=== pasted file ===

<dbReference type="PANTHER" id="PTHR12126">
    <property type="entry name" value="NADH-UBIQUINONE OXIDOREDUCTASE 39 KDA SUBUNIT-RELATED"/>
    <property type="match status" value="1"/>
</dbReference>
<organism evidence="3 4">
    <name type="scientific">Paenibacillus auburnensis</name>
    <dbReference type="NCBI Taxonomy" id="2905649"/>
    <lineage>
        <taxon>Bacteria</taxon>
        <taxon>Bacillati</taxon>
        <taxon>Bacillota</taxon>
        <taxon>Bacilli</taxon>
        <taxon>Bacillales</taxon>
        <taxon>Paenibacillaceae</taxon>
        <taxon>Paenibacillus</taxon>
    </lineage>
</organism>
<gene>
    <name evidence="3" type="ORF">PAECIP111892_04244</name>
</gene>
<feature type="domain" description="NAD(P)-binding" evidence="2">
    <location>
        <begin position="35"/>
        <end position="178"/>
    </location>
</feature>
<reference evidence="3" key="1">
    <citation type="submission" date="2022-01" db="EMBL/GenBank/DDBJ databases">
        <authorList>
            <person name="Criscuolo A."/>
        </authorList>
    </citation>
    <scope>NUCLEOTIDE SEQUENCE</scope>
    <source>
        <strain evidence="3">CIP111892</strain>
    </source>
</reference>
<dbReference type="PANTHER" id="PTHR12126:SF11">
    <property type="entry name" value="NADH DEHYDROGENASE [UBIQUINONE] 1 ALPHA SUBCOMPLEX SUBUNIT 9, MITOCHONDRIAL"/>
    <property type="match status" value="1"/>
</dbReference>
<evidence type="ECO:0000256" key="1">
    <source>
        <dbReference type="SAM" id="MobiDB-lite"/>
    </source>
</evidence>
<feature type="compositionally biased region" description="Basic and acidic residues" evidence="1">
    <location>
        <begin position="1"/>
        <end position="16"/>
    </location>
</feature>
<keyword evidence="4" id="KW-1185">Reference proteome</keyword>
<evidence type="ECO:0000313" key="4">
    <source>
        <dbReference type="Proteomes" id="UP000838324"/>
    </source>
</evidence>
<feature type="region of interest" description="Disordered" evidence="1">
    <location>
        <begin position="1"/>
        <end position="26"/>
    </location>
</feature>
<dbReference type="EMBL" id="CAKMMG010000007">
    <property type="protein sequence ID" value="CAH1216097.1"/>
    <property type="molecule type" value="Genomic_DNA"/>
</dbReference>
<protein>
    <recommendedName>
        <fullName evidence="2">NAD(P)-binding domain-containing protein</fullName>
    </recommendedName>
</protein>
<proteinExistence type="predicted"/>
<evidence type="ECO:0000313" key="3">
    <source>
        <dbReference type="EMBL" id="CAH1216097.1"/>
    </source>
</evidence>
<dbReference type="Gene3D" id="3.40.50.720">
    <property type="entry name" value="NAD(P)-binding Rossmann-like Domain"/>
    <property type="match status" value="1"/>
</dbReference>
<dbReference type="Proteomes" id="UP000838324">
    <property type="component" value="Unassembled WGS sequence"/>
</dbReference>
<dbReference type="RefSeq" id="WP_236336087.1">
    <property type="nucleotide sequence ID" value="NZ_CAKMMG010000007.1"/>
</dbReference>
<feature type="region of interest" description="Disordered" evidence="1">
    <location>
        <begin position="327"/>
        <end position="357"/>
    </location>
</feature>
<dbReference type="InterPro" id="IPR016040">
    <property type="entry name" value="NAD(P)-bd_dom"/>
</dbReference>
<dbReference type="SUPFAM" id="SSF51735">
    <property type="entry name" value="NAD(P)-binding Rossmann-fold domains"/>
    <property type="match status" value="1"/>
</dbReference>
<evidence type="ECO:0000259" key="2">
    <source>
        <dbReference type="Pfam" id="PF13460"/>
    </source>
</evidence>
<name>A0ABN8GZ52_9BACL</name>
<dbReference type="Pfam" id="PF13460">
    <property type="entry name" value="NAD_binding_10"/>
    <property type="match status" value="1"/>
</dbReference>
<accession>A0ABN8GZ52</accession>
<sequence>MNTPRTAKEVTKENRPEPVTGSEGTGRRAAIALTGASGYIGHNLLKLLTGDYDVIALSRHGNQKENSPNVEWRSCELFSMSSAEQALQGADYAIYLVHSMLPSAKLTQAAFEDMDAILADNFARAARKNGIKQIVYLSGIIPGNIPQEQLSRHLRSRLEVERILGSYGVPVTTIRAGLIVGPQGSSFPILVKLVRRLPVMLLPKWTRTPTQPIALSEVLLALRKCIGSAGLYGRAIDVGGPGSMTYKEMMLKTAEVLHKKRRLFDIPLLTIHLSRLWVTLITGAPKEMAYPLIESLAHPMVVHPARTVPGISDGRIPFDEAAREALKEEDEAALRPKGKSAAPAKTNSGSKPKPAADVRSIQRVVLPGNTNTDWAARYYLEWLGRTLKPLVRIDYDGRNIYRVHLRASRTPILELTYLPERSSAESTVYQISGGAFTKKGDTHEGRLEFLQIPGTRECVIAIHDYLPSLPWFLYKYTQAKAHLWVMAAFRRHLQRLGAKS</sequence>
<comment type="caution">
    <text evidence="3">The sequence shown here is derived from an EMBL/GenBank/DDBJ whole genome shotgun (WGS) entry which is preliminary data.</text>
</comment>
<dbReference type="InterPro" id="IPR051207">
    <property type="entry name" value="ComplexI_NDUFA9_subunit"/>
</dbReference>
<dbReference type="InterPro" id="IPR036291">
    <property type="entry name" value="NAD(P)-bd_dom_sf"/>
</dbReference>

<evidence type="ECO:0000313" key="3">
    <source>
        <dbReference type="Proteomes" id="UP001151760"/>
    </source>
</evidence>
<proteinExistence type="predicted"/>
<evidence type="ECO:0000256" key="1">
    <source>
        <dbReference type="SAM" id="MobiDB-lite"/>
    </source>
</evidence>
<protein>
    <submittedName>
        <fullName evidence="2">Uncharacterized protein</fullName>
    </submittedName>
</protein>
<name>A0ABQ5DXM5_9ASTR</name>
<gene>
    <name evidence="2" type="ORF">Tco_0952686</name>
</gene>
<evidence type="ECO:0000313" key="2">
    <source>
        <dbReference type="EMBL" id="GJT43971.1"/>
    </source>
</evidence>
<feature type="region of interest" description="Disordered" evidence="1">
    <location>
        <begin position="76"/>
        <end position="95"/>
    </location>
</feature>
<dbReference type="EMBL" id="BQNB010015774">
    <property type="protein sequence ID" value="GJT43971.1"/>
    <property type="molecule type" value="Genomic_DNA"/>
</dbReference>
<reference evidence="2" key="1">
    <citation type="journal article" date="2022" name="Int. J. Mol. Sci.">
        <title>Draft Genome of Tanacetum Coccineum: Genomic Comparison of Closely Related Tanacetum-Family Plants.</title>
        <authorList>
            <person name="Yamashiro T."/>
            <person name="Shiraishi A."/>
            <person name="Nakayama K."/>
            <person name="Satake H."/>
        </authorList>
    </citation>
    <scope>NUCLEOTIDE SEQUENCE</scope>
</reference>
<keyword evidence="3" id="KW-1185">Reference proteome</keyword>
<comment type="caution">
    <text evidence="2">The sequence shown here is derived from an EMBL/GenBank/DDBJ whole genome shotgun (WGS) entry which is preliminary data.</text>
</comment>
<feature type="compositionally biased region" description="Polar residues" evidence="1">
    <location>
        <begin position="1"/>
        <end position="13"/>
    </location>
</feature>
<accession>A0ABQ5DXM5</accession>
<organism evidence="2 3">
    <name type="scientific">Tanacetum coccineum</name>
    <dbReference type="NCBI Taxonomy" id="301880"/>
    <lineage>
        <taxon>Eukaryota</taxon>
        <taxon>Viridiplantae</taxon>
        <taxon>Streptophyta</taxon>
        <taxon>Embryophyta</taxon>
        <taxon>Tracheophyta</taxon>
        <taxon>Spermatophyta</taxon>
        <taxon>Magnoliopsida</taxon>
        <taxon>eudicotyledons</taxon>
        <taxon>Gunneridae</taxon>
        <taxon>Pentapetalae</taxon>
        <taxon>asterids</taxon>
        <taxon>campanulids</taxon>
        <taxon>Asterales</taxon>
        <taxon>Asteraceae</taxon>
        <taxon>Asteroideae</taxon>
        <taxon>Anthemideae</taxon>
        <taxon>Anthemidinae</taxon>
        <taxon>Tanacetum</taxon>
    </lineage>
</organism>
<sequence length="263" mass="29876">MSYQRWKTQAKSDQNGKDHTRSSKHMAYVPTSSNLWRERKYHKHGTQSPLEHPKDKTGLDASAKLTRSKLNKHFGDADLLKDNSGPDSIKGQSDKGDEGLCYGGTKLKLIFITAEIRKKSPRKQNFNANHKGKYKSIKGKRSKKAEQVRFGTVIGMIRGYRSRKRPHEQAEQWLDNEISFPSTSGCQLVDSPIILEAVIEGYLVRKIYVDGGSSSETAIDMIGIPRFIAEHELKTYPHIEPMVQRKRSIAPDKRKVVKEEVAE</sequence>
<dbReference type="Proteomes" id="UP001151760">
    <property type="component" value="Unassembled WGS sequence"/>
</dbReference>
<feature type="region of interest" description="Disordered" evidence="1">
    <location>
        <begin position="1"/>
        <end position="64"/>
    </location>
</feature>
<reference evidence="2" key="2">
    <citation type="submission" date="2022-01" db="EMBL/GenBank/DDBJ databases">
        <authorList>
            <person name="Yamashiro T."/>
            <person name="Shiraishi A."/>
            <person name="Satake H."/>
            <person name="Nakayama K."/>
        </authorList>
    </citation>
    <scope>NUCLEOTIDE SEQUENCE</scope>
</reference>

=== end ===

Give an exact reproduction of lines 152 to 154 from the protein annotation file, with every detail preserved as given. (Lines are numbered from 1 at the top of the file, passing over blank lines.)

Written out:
        <end position="95"/>
    </location>
</feature>